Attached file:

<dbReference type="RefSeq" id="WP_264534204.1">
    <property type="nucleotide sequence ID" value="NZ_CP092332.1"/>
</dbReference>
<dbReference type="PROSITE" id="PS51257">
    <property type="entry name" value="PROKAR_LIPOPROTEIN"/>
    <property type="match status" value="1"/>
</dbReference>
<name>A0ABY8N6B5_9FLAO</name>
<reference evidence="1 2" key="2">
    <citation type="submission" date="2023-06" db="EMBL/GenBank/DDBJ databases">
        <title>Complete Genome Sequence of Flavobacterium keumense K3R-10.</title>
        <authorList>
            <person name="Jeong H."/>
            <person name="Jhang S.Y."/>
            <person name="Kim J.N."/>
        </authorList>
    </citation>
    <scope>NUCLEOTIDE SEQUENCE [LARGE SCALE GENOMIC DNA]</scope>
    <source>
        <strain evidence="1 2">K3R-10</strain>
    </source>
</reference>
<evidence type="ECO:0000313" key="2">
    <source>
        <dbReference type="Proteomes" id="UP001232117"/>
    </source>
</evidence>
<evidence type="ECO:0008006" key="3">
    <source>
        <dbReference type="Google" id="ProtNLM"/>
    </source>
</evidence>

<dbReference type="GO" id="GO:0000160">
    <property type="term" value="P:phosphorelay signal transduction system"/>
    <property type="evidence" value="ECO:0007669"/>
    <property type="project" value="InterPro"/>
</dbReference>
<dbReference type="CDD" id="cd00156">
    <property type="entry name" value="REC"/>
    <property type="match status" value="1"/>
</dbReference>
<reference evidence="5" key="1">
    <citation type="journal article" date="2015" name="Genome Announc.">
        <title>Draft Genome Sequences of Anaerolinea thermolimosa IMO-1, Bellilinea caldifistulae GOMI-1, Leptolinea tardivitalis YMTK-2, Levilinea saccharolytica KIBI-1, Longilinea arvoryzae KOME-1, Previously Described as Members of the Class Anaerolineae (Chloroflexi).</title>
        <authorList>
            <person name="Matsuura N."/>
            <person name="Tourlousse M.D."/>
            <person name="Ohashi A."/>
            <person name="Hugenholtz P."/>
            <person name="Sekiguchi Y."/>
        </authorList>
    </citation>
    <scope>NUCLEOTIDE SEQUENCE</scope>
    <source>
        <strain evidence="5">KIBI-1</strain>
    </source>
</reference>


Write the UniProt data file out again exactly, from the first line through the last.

<dbReference type="RefSeq" id="WP_264534204.1">
    <property type="nucleotide sequence ID" value="NZ_CP092332.1"/>
</dbReference>
<dbReference type="PROSITE" id="PS51257">
    <property type="entry name" value="PROKAR_LIPOPROTEIN"/>
    <property type="match status" value="1"/>
</dbReference>
<name>A0ABY8N6B5_9FLAO</name>
<reference evidence="1 2" key="2">
    <citation type="submission" date="2023-06" db="EMBL/GenBank/DDBJ databases">
        <title>Complete Genome Sequence of Flavobacterium keumense K3R-10.</title>
        <authorList>
            <person name="Jeong H."/>
            <person name="Jhang S.Y."/>
            <person name="Kim J.N."/>
        </authorList>
    </citation>
    <scope>NUCLEOTIDE SEQUENCE [LARGE SCALE GENOMIC DNA]</scope>
    <source>
        <strain evidence="1 2">K3R-10</strain>
    </source>
</reference>
<evidence type="ECO:0000313" key="2">
    <source>
        <dbReference type="Proteomes" id="UP001232117"/>
    </source>
</evidence>
<evidence type="ECO:0008006" key="3">
    <source>
        <dbReference type="Google" id="ProtNLM"/>
    </source>
</evidence>

<dbReference type="GO" id="GO:0000160">
    <property type="term" value="P:phosphorelay signal transduction system"/>
    <property type="evidence" value="ECO:0007669"/>
    <property type="project" value="InterPro"/>
</dbReference>
<dbReference type="CDD" id="cd00156">
    <property type="entry name" value="REC"/>
    <property type="match status" value="1"/>
</dbReference>
<reference evidence="5" key="1">
    <citation type="journal article" date="2015" name="Genome Announc.">
        <title>Draft Genome Sequences of Anaerolinea thermolimosa IMO-1, Bellilinea caldifistulae GOMI-1, Leptolinea tardivitalis YMTK-2, Levilinea saccharolytica KIBI-1, Longilinea arvoryzae KOME-1, Previously Described as Members of the Class Anaerolineae (Chloroflexi).</title>
        <authorList>
            <person name="Matsuura N."/>
            <person name="Tourlousse M.D."/>
            <person name="Ohashi A."/>
            <person name="Hugenholtz P."/>
            <person name="Sekiguchi Y."/>
        </authorList>
    </citation>
    <scope>NUCLEOTIDE SEQUENCE</scope>
    <source>
        <strain evidence="5">KIBI-1</strain>
    </source>
</reference>